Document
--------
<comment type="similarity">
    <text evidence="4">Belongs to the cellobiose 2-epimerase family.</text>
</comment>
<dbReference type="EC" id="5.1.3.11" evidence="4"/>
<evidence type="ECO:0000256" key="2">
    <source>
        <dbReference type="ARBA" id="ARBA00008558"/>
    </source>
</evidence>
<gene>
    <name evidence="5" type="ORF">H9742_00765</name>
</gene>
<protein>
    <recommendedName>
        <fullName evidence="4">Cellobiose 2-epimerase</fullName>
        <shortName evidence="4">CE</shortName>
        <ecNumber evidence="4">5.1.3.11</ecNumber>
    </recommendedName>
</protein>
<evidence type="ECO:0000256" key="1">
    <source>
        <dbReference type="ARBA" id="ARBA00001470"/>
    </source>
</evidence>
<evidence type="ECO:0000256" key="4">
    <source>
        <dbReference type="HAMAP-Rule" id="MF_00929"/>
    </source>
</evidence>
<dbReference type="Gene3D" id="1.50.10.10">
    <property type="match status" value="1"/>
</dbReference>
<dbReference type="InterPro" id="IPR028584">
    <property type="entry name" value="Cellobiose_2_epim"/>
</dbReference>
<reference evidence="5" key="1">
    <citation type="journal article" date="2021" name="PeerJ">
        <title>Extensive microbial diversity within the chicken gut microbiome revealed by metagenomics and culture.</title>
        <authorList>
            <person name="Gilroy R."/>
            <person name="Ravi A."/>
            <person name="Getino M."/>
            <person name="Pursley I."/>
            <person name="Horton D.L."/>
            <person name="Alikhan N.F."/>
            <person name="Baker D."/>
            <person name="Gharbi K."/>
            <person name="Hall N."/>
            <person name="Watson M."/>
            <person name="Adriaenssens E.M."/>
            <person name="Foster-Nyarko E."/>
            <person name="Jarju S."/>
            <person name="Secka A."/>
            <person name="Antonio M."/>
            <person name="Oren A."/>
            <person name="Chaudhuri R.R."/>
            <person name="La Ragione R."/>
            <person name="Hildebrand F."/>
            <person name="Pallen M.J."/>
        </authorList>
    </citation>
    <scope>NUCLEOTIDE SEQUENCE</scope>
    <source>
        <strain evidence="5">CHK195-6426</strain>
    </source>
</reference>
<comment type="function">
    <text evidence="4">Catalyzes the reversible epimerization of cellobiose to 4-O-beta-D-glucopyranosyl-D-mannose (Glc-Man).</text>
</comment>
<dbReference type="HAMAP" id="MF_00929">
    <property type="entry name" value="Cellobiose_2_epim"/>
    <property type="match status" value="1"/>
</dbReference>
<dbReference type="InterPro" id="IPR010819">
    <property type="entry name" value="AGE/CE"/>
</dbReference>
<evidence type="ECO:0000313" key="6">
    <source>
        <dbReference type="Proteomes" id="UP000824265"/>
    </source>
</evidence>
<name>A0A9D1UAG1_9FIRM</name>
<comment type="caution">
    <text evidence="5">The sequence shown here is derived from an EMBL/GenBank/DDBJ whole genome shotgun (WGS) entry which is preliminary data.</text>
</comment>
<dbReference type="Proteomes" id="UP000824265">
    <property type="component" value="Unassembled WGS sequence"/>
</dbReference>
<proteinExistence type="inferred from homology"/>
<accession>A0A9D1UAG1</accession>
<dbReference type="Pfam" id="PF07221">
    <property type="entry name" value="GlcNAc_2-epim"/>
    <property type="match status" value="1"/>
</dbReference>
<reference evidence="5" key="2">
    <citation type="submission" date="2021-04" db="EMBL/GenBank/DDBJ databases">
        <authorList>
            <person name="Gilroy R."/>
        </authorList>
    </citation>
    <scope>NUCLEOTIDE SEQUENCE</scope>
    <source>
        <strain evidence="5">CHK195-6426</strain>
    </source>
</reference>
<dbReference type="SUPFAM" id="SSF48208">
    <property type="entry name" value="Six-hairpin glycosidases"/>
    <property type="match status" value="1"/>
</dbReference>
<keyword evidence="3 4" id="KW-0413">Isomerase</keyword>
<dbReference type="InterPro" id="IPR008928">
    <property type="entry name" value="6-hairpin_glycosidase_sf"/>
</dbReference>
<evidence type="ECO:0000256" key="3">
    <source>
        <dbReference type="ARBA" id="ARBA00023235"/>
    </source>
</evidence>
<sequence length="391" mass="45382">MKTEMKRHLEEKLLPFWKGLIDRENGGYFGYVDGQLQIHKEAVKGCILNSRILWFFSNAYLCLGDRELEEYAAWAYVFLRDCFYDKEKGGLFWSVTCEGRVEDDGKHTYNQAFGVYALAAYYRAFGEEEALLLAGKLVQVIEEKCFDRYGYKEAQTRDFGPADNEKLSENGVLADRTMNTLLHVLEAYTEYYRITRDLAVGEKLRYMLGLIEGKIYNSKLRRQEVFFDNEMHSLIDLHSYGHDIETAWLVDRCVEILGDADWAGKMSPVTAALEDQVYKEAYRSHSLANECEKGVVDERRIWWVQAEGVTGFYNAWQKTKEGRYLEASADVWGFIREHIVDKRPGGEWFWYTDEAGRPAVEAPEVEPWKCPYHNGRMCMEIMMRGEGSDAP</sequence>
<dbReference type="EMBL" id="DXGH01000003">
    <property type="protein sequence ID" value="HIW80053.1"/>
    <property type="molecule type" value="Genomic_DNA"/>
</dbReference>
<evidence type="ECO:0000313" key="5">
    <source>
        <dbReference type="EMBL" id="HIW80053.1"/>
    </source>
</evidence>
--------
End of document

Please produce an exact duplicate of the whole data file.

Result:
<comment type="similarity">
    <text evidence="4">Belongs to the cellobiose 2-epimerase family.</text>
</comment>
<dbReference type="EC" id="5.1.3.11" evidence="4"/>
<evidence type="ECO:0000256" key="2">
    <source>
        <dbReference type="ARBA" id="ARBA00008558"/>
    </source>
</evidence>
<gene>
    <name evidence="5" type="ORF">H9742_00765</name>
</gene>
<protein>
    <recommendedName>
        <fullName evidence="4">Cellobiose 2-epimerase</fullName>
        <shortName evidence="4">CE</shortName>
        <ecNumber evidence="4">5.1.3.11</ecNumber>
    </recommendedName>
</protein>
<evidence type="ECO:0000256" key="1">
    <source>
        <dbReference type="ARBA" id="ARBA00001470"/>
    </source>
</evidence>
<evidence type="ECO:0000256" key="4">
    <source>
        <dbReference type="HAMAP-Rule" id="MF_00929"/>
    </source>
</evidence>
<dbReference type="Gene3D" id="1.50.10.10">
    <property type="match status" value="1"/>
</dbReference>
<dbReference type="InterPro" id="IPR028584">
    <property type="entry name" value="Cellobiose_2_epim"/>
</dbReference>
<reference evidence="5" key="1">
    <citation type="journal article" date="2021" name="PeerJ">
        <title>Extensive microbial diversity within the chicken gut microbiome revealed by metagenomics and culture.</title>
        <authorList>
            <person name="Gilroy R."/>
            <person name="Ravi A."/>
            <person name="Getino M."/>
            <person name="Pursley I."/>
            <person name="Horton D.L."/>
            <person name="Alikhan N.F."/>
            <person name="Baker D."/>
            <person name="Gharbi K."/>
            <person name="Hall N."/>
            <person name="Watson M."/>
            <person name="Adriaenssens E.M."/>
            <person name="Foster-Nyarko E."/>
            <person name="Jarju S."/>
            <person name="Secka A."/>
            <person name="Antonio M."/>
            <person name="Oren A."/>
            <person name="Chaudhuri R.R."/>
            <person name="La Ragione R."/>
            <person name="Hildebrand F."/>
            <person name="Pallen M.J."/>
        </authorList>
    </citation>
    <scope>NUCLEOTIDE SEQUENCE</scope>
    <source>
        <strain evidence="5">CHK195-6426</strain>
    </source>
</reference>
<comment type="function">
    <text evidence="4">Catalyzes the reversible epimerization of cellobiose to 4-O-beta-D-glucopyranosyl-D-mannose (Glc-Man).</text>
</comment>
<dbReference type="HAMAP" id="MF_00929">
    <property type="entry name" value="Cellobiose_2_epim"/>
    <property type="match status" value="1"/>
</dbReference>
<dbReference type="InterPro" id="IPR010819">
    <property type="entry name" value="AGE/CE"/>
</dbReference>
<evidence type="ECO:0000313" key="6">
    <source>
        <dbReference type="Proteomes" id="UP000824265"/>
    </source>
</evidence>
<name>A0A9D1UAG1_9FIRM</name>
<comment type="caution">
    <text evidence="5">The sequence shown here is derived from an EMBL/GenBank/DDBJ whole genome shotgun (WGS) entry which is preliminary data.</text>
</comment>
<dbReference type="Proteomes" id="UP000824265">
    <property type="component" value="Unassembled WGS sequence"/>
</dbReference>
<proteinExistence type="inferred from homology"/>
<accession>A0A9D1UAG1</accession>
<dbReference type="Pfam" id="PF07221">
    <property type="entry name" value="GlcNAc_2-epim"/>
    <property type="match status" value="1"/>
</dbReference>
<reference evidence="5" key="2">
    <citation type="submission" date="2021-04" db="EMBL/GenBank/DDBJ databases">
        <authorList>
            <person name="Gilroy R."/>
        </authorList>
    </citation>
    <scope>NUCLEOTIDE SEQUENCE</scope>
    <source>
        <strain evidence="5">CHK195-6426</strain>
    </source>
</reference>
<dbReference type="SUPFAM" id="SSF48208">
    <property type="entry name" value="Six-hairpin glycosidases"/>
    <property type="match status" value="1"/>
</dbReference>
<keyword evidence="3 4" id="KW-0413">Isomerase</keyword>
<dbReference type="InterPro" id="IPR008928">
    <property type="entry name" value="6-hairpin_glycosidase_sf"/>
</dbReference>
<evidence type="ECO:0000256" key="3">
    <source>
        <dbReference type="ARBA" id="ARBA00023235"/>
    </source>
</evidence>
<sequence length="391" mass="45382">MKTEMKRHLEEKLLPFWKGLIDRENGGYFGYVDGQLQIHKEAVKGCILNSRILWFFSNAYLCLGDRELEEYAAWAYVFLRDCFYDKEKGGLFWSVTCEGRVEDDGKHTYNQAFGVYALAAYYRAFGEEEALLLAGKLVQVIEEKCFDRYGYKEAQTRDFGPADNEKLSENGVLADRTMNTLLHVLEAYTEYYRITRDLAVGEKLRYMLGLIEGKIYNSKLRRQEVFFDNEMHSLIDLHSYGHDIETAWLVDRCVEILGDADWAGKMSPVTAALEDQVYKEAYRSHSLANECEKGVVDERRIWWVQAEGVTGFYNAWQKTKEGRYLEASADVWGFIREHIVDKRPGGEWFWYTDEAGRPAVEAPEVEPWKCPYHNGRMCMEIMMRGEGSDAP</sequence>
<dbReference type="EMBL" id="DXGH01000003">
    <property type="protein sequence ID" value="HIW80053.1"/>
    <property type="molecule type" value="Genomic_DNA"/>
</dbReference>
<evidence type="ECO:0000313" key="5">
    <source>
        <dbReference type="EMBL" id="HIW80053.1"/>
    </source>
</evidence>